# More on why simple approximations work

A few weeks ago I wrote several blog posts about very simple approximations that are surprisingly accurate. These approximations are valid over a limited range, but with range reduction they can be used over the full range of the functions. In this post I want to look again at and Padé approximation It turns out […]

# Why a slide rule works

Suppose you have two sticks. The length of one is log x, and the length of the other is log y. If you put the two sticks end to end, the combined length is log x + log y = log xy. That’s the basic idea behind a slide rule. The simplest slide rule consists […]

# Why is it defined that way?

There are numerous conventions in mathematics that student continually question. Why isn’t 1 a prime number? Why is 0! defined to be 1? Why is an empty sum 0 and an empty product 1? Why can’t you just say 1/0 = ∞? Etc. There are good reasons for the existing conventions, and they usually boil […]

# Why is the word problem hard?

This post is about the word problem. When mathematicians talk about “the word problem” we’re not talking about elementary math problems expressed in prose, such as “If Johnny has three apples, ….” The word problem in algebra is to decide whether two strings of symbols are equivalent given a set of algebraic rules. I go […]

# Simple derivation of exponential approximation

I was watching one of Brian Douglas’ videos on control theory (Discrete Control #5) and ran into a simple derivation of an approximation I presented earlier. Back in April I wrote several post on simple approximations for log, exp, etc. In this post I gave an approximation for the exponential function: The control theory video […]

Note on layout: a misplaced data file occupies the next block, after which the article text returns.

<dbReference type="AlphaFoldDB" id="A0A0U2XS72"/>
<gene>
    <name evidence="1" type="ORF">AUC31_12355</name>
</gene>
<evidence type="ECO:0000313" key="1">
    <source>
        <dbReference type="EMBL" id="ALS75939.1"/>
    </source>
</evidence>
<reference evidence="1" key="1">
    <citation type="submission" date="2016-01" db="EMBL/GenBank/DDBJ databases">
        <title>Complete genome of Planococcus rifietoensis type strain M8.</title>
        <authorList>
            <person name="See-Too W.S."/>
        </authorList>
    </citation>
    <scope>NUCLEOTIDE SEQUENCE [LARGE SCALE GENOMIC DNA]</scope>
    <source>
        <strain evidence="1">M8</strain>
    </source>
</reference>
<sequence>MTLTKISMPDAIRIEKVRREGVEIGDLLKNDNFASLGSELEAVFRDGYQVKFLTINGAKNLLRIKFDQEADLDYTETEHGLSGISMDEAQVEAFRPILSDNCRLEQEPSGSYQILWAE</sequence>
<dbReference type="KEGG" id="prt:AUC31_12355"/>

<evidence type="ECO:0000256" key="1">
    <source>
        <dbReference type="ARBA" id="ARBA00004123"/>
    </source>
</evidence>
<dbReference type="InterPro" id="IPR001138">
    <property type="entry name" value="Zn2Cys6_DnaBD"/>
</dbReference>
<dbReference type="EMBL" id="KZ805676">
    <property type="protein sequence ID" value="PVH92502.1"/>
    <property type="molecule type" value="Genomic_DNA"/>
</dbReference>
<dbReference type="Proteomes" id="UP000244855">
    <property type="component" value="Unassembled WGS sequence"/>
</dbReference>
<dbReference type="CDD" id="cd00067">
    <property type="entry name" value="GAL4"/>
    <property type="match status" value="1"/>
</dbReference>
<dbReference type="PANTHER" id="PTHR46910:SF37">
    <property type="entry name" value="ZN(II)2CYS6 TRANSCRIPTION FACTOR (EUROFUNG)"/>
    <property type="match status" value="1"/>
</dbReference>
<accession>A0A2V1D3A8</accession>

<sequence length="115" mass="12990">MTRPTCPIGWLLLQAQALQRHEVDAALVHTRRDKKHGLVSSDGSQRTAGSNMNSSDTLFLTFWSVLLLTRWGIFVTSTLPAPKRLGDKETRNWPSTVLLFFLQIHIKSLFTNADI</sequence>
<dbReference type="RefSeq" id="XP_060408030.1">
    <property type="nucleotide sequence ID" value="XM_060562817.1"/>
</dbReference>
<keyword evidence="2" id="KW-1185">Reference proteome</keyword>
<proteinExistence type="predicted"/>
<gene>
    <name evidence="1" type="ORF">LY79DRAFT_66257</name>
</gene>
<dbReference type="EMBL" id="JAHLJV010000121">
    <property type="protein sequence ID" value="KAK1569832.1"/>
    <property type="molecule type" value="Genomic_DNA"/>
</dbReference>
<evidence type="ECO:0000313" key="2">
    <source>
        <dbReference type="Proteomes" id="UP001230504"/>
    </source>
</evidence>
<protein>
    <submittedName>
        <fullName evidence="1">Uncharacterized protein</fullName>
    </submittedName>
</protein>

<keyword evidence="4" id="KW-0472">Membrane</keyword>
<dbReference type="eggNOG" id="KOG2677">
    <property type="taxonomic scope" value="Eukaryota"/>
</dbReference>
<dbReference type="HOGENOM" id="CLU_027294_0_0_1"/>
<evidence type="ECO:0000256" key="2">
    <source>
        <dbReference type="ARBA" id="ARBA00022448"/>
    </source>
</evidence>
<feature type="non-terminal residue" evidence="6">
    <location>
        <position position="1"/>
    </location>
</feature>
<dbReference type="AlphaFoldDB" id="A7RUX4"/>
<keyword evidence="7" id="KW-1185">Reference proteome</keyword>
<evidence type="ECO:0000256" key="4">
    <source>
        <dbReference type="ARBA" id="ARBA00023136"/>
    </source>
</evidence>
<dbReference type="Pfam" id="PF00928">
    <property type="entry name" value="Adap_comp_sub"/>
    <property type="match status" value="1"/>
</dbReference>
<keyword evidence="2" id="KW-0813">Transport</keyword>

# Why exponential sums are interesting

The exponential sum page on this site draws lines between the consecutive partial sums of where m is the month, d is the day, and y is the last two digits of the year. I get mixed feedback on my exponential sum page. Some people find it even more interesting than I do and have […]

# Simple approximation for perimeter of an ellipse

The perimeter of an ellipse cannot be computed in closed form. That is, no finite combination of elementary functions will give you the exact value. But we will present a simple approximation that is remarkably accurate. So this post has two parts: exact calculation, and simple approximation. Exact perimeter The perimeter can be computed exactly […]

# More bc weirdness

As I mentioned in a footnote to my previous post, I just discovered that variable names in the bc programming language cannot contain capital letters. I think I understand why: Capital letters are reserved for hexadecimal constants, though in a weird sort of way. At first variable names in bc could only be one letter […]

# Simplest exponential sum

Today‘s exponential sum curve is simply a triangle. But yesterday‘s curve was more complex and tomorrow‘s curve will be more complex as well. Why is today’s curve so simple? The vertices of the curves are the partial sums of the series where m is the month, d is the day, and y is the last two digits of […]

# Why do linear prediction confidence regions flare out?

Suppose you’re tracking some object based on its initial position x0 and initial velocity v0. The initial position and initial velocity are estimated from normal distributions with standard deviations σx and σv. (To keep things simple, let’s assume our object is moving in only one dimension and that the distributions around initial position and velocity […]